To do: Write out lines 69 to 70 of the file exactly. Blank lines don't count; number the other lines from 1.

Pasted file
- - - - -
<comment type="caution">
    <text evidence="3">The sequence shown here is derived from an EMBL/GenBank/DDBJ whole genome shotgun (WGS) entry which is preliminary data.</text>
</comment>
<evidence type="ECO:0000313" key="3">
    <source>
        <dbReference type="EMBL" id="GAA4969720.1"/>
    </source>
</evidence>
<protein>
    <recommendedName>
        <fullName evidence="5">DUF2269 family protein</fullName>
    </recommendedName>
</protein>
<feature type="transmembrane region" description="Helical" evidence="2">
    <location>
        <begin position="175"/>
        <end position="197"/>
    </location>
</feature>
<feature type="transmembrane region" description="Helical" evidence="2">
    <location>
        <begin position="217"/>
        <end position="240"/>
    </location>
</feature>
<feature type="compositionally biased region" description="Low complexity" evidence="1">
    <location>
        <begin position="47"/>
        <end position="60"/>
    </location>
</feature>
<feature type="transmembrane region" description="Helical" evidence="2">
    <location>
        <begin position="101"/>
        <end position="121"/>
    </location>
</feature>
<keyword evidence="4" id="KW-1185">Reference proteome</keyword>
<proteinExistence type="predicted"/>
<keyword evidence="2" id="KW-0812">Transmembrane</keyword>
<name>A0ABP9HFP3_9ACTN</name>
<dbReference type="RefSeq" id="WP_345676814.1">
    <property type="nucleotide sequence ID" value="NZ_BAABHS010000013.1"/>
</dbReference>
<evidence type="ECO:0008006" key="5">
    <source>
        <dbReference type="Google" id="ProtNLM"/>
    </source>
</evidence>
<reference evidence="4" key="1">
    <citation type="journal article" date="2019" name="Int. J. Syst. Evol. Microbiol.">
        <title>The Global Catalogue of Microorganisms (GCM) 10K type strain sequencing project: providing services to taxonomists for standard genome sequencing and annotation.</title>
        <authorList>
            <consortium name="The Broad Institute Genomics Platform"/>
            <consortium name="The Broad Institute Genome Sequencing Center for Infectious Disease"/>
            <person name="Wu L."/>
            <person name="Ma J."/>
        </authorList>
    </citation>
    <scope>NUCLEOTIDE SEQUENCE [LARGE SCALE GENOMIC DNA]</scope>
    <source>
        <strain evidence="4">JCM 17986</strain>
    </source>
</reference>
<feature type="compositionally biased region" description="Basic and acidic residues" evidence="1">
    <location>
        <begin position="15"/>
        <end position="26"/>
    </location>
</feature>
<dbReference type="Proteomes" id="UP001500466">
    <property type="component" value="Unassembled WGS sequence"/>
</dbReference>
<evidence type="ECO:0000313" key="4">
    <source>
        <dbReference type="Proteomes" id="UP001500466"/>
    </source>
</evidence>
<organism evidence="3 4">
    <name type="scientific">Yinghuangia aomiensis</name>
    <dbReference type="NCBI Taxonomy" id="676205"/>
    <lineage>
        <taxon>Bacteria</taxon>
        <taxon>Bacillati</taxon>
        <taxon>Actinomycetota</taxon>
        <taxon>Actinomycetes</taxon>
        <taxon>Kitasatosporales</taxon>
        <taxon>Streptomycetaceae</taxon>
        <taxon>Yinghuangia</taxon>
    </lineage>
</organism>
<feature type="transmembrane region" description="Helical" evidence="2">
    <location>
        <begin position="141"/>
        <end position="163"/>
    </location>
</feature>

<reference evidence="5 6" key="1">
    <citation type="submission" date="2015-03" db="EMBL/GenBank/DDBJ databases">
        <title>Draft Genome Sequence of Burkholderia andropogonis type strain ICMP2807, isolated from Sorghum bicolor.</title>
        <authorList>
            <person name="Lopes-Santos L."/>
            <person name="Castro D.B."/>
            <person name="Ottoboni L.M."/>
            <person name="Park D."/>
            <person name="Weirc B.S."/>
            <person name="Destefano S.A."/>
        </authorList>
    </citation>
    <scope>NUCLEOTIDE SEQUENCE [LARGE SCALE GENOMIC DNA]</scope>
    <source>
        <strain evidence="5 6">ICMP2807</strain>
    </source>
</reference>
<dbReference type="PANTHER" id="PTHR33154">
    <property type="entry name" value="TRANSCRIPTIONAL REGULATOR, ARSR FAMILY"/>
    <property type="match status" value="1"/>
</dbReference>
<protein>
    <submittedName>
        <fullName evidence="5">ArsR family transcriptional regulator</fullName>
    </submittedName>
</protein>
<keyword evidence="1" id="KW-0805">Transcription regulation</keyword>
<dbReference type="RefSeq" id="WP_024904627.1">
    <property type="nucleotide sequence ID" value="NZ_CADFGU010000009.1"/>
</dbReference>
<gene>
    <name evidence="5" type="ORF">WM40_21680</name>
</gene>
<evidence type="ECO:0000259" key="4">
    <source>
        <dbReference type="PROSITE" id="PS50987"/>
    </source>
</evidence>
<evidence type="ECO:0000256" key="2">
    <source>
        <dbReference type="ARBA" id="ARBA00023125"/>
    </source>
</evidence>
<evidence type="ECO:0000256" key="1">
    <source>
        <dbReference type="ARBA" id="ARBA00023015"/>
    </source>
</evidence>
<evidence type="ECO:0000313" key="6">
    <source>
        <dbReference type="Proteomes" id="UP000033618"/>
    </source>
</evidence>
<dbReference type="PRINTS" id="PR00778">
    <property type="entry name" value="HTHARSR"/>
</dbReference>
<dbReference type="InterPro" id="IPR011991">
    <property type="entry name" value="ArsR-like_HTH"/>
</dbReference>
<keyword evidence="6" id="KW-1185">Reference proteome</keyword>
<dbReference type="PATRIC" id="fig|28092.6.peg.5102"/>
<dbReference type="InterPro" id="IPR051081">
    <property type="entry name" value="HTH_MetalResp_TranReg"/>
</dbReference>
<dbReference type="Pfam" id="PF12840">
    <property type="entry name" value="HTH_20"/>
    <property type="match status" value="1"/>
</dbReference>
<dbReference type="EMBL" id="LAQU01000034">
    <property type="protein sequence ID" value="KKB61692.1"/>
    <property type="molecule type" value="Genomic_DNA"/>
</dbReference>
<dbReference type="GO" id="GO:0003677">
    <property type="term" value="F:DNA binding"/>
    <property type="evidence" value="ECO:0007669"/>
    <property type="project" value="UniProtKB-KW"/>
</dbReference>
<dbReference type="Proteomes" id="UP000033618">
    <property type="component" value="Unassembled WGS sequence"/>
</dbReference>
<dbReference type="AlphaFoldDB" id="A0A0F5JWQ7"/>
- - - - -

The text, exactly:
    </location>
</feature>